August 10, 2016

The Body and Athletics in Orthodox Theology (3 of 4)

...continued from part two.

3. Mental Training

It is known that athletes, to achieve their objective, struggle daily to train under the supervision of a qualified coach, and of course under particular training rules.

As is known with those who deal with these issues, that since man consists of the union of body and soul, it is thus necessary for an athlete to have a good psychological and mental constitution to be successful in their purpose. Therefore, along with physical exercises, the athlete does mental exercises, namely concentration, attention, a good psychological condition, etc. The effort to obtain a good psychological condition is called mental training.

Mental training is associated with concentration, which is why some athletes occupy themselves with eastern meditation. There are also cases of athletes who resort to gurus, such as Sai Baba, to learn methods of mental training and concentration, being ignorant of the fact that yoga and systems of concentration, as cultivated through Hinduism and Buddhism, fall within Eastern mysticism, which has a religious and even demonic character.

In an older publication of the newspaper Ta Nea (8/13/1997), Natasha Bastia refers to this issue under the title "The Guru of Athletes." She writes at the beginning of her article:

"You will remember her from that scene a year ago in Atlanta, when Niki Bakoyianni was preparing to make the jump that gave her the silver medal at the Olympics. She meditated, kissed her ring, and began. This ring was given to her by Sathya Sai Baba, an Indian 'avatar' (as the far away country calls a divine incarnation). Many other Greek and non-Greek athletes have visited in recent years the ashram of Sai Baba and some, such as Lambros Papakostas, openly admit that they have been helped to find inner calmness, which helps them not only in the business sector but also in the rest of their lives.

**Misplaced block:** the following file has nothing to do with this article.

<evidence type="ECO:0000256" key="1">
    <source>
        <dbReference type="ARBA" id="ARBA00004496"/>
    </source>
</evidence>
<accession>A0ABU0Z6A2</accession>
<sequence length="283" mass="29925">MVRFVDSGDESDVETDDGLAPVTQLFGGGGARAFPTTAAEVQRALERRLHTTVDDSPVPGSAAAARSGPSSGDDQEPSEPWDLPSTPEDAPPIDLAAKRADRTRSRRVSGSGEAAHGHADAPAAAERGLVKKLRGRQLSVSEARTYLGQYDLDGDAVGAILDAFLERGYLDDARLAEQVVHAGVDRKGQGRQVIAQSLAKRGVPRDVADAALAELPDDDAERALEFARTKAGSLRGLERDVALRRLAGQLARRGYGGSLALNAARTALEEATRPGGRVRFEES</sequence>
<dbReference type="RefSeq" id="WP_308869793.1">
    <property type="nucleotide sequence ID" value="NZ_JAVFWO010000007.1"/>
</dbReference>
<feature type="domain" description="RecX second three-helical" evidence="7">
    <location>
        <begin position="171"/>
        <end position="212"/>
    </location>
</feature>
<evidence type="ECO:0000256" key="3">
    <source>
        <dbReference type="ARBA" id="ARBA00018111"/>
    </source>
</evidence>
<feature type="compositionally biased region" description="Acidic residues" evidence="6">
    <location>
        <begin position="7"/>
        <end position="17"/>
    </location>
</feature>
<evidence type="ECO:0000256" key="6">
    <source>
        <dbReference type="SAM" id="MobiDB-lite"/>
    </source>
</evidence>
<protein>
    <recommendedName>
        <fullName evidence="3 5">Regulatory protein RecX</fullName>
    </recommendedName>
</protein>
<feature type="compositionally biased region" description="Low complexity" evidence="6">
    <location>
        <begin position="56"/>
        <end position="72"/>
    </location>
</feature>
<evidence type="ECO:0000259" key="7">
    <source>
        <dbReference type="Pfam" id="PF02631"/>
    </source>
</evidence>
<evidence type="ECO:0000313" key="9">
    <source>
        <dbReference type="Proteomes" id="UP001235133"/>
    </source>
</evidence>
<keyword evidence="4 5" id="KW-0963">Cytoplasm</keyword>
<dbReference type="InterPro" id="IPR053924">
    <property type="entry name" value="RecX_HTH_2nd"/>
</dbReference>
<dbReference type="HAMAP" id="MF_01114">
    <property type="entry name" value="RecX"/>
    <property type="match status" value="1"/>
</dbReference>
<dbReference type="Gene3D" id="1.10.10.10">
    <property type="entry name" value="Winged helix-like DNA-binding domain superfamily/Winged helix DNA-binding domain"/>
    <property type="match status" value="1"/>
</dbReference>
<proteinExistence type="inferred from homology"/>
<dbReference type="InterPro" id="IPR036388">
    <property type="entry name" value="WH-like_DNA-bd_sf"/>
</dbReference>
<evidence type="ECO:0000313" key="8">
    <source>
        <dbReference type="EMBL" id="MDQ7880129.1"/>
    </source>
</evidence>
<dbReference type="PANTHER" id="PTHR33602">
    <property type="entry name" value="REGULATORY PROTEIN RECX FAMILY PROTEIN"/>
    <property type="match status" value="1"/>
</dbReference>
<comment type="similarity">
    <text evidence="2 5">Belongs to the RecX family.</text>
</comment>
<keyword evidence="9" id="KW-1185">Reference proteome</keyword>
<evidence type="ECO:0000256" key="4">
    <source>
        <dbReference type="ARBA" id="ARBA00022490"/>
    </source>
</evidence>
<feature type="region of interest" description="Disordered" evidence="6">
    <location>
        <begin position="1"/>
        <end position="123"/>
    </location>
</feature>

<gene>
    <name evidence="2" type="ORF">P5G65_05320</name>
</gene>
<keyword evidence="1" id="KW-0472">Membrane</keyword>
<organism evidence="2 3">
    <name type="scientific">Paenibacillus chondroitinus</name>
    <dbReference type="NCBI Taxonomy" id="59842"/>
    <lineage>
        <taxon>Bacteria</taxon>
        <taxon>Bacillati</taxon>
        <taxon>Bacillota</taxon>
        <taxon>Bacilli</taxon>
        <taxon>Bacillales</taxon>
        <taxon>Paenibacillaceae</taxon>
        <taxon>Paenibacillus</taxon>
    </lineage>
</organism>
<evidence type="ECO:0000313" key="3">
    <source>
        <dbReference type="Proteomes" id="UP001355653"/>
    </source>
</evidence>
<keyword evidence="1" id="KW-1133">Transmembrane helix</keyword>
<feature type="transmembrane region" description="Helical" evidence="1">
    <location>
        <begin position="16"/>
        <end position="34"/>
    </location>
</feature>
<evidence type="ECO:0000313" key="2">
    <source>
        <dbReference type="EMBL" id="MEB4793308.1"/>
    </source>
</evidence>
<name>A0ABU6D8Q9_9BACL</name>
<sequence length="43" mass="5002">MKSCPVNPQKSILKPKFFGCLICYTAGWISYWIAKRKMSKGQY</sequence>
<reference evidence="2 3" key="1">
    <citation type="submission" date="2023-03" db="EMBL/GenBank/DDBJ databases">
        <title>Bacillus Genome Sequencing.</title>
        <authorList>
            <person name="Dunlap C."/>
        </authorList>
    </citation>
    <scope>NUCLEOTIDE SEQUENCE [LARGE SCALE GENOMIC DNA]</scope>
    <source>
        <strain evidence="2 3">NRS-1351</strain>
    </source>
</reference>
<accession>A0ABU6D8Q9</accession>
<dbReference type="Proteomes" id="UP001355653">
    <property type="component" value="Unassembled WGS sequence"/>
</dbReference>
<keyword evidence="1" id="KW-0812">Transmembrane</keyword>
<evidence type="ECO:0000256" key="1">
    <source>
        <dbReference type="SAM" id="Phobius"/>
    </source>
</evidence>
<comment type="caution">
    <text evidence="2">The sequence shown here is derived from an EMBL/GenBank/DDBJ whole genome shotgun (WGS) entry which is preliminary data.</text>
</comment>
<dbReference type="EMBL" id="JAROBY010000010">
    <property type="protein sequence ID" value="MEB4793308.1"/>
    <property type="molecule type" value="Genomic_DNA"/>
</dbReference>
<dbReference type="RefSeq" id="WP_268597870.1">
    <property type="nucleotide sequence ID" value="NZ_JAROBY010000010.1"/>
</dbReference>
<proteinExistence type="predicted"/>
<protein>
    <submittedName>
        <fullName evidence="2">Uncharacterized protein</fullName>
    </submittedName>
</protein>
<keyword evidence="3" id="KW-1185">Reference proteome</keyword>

Around three years ago, a decathlon athlete invited his friends to go together to Puttaparthi, South India, where the ashram of Sai Baba is located. Among them were Niki Bakoyianni, Niki Xanthou, Dimitris Hatzopoulos and other athletes. Around the same time Lambros Papakostas was visiting the ashram with his fiance. Lambros even was wearing a ring similar to that of Niki Bakoyianni, which were both 'materialized' before their eyes by the Indian avatar.

This 'materialization' is one way to attract the faithful, according to critics of Baba, but according to his followers they are 'gifts which tend to be given by the enlightened to the faithful, as a blessing.'"

The Orthodox Church can help in this regard with her theology.

First, it should be stressed that Orthodox theology has an entire theology about balancing the mental and physical forces, so that the soul directs the body and the Grace of God directs the soul. Thus the whole man is governed properly.

Then calmness of soul, temperance, prudence, prayer, love for God and humanity, etc., help the athlete acquire mental calmness and psychosomatic balance.

Beyond this is the hesychastic way of life, in the way hesychia or quietude is meant by Saint John of the Ladder, which he calls the "silence of thoughts." A spiritual father can teach this method. Therefore the combination of training the body and training the soul will help the athlete not only achieve high records, but mainly will help the athlete to have a deeper and higher meaning of life.